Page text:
I was wondering how Cheers today doesn’t get much popular culture recognition like Friends or Seinfeld. Considering that after a bad start in 1982, it ran to eleven seasons in 1993, maybe these numbers speak for themselves. That way back in the pre-history of popular culture preeminence, only silver surfers will remember the bar where everybody knows your name. With an exterior set at the Bull & Finch Pub, north of the Boston Public Gardens, in Beacon Street, one might say that’s where Cliff Clavin, the “winged nut that holds western civilization together” and mailman extraordinaire, dispenses to Humanity those tidbits of useless trivia, illuminating the minds of all walking down the street, the sort of random facts that the Carl Sagan Generation loved to pry into from World of Fact books, and today to our delight we incessantly chase after in Wikipedia. Yes, Cliff Clavin, unrecognized as he is, was a trail-blazer. Like so many other sitcom characters that turned oddball personae mainstream, Cliff is inspirational to any out of work physicist. There’s life after Physics, either at the Post Office, or guzzling down beer in the nearest bar. I propose the street from Beacon, be renamed after Clavin. It would still mean the same thing.
Anyway, rumor has it that Cliff, in one of Cheers episodes, proposed to Norm what is known as “The Buffalo Theory”. Attribution is given to him, though Wikipedia says that no such thing ever happened in Cheers. In any case, the page about him takes it as necessary to explain that Science does not corroborate this theory, perhaps because when telling a joke, we should point out to the listener any factual errors or inaccuracies in it, duhh! Because I saw the exact same text used by Wikipedia, in the public domain before the Cliff Clavin page was edited to include the Buffalo Theory, I’ll simply give you the text that was circulating about 1 year ago:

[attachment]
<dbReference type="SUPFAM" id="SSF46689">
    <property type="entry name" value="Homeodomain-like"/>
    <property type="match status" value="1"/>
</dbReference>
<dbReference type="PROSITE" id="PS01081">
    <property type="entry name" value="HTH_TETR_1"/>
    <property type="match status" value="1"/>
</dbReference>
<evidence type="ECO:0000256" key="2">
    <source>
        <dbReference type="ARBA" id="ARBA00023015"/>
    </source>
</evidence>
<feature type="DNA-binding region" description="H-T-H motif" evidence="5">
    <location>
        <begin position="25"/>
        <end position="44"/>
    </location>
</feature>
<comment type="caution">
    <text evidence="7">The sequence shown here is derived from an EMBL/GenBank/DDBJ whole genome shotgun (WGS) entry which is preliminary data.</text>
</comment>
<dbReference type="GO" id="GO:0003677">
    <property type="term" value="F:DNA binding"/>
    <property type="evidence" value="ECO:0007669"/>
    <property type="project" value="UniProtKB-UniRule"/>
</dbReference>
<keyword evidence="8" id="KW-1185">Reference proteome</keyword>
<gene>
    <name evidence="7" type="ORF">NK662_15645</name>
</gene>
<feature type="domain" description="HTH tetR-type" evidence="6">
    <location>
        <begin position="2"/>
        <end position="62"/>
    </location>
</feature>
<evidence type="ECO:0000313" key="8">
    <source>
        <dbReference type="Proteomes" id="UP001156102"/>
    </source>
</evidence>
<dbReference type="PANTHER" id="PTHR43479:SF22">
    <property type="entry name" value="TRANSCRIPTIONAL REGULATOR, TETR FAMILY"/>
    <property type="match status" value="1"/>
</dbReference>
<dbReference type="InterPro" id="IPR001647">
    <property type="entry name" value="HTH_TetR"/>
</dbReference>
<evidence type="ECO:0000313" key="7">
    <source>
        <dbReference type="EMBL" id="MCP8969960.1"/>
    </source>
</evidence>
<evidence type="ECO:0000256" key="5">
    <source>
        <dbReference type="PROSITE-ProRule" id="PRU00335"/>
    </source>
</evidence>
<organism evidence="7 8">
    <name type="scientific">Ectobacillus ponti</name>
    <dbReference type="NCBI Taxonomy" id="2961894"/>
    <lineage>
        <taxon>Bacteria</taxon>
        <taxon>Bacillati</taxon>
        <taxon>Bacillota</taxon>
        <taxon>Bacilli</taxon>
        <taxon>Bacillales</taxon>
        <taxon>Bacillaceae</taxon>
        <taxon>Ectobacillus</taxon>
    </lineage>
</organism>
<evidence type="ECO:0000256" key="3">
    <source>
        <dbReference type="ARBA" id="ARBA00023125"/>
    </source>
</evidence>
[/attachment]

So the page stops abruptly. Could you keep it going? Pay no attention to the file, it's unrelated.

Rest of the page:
“Well you see, Norm, it’s like this…
“A herd of buffalo can only move as fast as the slowest buffalo. And when the herd is hunted, it is the slowest and weakest ones at the back that are killed first. This natural selection is good for the herd as a whole, because the general speed and health of the whole group keeps improving by the regular killing of the weakest members.
“In much the same way, the human brain can only operate as fast as the slowest brain cells. Now, as we know, excessive intake of alcohol kills brain cells. But naturally, it attacks the slowest and weakest brain cells first. In this way, regular consumption of beer eliminates the weaker brain cells, making the brain a faster and more efficient machine.
“And that, Norm, is why you always feel smarter after a few beers.”
Remember, this is a JOKE…
(Unfortunately, I could not get a good sample of quintessential Cliff, due to either bad audio or picture quality. However, YouTube has many full episodes cut up in 9 minutes videos. Check them out for the popular culture value.)